Today Karen was ill. Ill enough not to go out. Consequently I spent the day in our apartment, reading, chatting, mixing ORS (oral rehydrating salts), and listening, hearing the sounds of the many things that shape Gambia and what it has become.
The birds are quite noisy here. There aren't many cats and there are many trees throughout the city. Birds, insects, small rustling animals and larger monitor lizards all make themselves heard. They are the oldest and longest established sounds one hears.
Last night and throughout the day at different times, in fact going down the street right now, are groups of children and young adults beating drums and plastic bottles, imitating the tribal sounds of many centuries. They walk the streets with a "djinn" (tribal spirit) dancing amongst them chanting, singing, posing for photos and hassling tourists. Originally it had some ceremonial significance, now it is to raise money for their football club or for sweets. Although a Muslim country, Animism is still a strong force, and traditional African culture still strong.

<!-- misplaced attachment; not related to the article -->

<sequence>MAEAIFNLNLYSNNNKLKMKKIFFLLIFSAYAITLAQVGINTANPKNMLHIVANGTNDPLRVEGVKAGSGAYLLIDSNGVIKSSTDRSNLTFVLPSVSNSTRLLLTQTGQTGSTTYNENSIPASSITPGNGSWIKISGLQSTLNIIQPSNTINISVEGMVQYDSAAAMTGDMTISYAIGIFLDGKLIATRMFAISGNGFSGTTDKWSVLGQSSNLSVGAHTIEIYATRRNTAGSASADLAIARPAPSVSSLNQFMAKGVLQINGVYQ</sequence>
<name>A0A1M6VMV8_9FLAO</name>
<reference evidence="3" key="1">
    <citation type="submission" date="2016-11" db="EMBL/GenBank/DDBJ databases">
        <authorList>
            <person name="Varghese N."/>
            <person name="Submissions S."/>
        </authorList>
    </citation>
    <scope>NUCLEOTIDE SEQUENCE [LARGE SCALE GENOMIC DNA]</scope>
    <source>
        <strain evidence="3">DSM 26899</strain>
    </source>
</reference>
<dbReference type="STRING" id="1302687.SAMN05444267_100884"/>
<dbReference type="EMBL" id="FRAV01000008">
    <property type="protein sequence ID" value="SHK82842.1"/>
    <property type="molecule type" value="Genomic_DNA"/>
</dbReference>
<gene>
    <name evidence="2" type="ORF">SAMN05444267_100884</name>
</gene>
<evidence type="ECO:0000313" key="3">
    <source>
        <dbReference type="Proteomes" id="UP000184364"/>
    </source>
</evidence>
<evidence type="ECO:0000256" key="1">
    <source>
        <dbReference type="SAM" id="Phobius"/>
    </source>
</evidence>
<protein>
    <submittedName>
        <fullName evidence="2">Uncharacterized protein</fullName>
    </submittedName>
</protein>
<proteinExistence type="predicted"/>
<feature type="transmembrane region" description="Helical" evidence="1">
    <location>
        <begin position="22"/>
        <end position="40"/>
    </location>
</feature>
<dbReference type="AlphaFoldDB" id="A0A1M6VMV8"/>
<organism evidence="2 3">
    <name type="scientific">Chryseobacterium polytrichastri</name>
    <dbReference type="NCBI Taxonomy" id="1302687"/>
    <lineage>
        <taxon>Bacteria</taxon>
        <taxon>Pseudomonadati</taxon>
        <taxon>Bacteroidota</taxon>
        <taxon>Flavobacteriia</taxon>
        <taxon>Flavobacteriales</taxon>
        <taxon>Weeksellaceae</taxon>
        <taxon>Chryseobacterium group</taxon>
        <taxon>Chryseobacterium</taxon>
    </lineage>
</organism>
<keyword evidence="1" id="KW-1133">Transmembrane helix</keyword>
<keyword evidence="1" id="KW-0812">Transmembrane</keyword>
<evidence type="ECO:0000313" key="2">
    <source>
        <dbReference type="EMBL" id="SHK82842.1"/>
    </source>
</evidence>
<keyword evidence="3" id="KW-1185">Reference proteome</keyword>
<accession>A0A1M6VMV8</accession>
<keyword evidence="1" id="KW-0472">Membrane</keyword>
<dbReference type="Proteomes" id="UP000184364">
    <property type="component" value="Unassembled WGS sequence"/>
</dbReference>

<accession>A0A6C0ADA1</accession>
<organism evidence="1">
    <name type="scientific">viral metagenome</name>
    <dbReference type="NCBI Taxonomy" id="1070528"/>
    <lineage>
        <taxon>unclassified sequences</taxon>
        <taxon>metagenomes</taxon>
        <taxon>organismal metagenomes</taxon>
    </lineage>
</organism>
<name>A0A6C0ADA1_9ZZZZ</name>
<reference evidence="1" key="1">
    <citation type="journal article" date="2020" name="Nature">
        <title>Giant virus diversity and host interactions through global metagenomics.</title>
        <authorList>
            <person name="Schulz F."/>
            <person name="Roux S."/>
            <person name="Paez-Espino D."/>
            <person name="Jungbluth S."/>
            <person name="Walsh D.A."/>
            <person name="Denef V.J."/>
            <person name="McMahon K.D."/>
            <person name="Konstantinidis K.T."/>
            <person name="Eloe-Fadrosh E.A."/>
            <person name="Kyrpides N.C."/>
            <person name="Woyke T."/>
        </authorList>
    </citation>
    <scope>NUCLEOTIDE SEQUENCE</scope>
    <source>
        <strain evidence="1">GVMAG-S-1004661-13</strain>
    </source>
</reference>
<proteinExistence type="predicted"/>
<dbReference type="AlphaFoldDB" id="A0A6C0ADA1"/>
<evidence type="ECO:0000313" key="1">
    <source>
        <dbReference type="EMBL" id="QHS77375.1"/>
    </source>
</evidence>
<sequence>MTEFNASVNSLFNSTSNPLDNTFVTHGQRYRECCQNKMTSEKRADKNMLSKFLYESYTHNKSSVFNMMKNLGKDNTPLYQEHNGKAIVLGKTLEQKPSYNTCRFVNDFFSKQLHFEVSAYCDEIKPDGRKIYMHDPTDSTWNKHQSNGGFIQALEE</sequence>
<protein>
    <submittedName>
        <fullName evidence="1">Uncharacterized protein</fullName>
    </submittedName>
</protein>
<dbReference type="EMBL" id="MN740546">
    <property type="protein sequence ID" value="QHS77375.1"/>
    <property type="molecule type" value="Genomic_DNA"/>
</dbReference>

Five times a day, every day, the Mosques start calling the faithful to prayer. Probably not as many faithful as they may like. Gambia, as I have said, is Muslim but there aren't many obvious signs. Women may dress somewhat modestly, but that would be compared to traditional African dress (or lack of!) and not Middle Eastern standards. You see some Arabic script around but mostly English - the traditional languages haven't been historically written so English became the lingua franca of all written texts. There is polygamy but that is more cultural than religious. Still, though, the Mullas shout in optimism.
This morning as I was drinking tea I heard something I had never heard before in a live act of worship: a group of nuns singing latin plainchant. Behind our apartment is a convent and being Easter morning the nuns were in the garden singing. It was beautiful. Later some more of the congregation joined in. Later again we heard a Pentecostal church singing with great gusto. The sounds of Christian celebration of the One Risen From the Grave were shouted with enthusiasm for all to hear, in Gambia and throughout the world. Hallelujah!
As I write this and continually throughout the day there have been the sounds of traffic, radio, news programmes off the internet, the sounds of modernity. Loud, intrusive, less pleasant than all the other sounds I heard today, but still not loud enough to drown out the more primitive and pervasive noises: I can still hear the crickets and the buzz of a mosquito.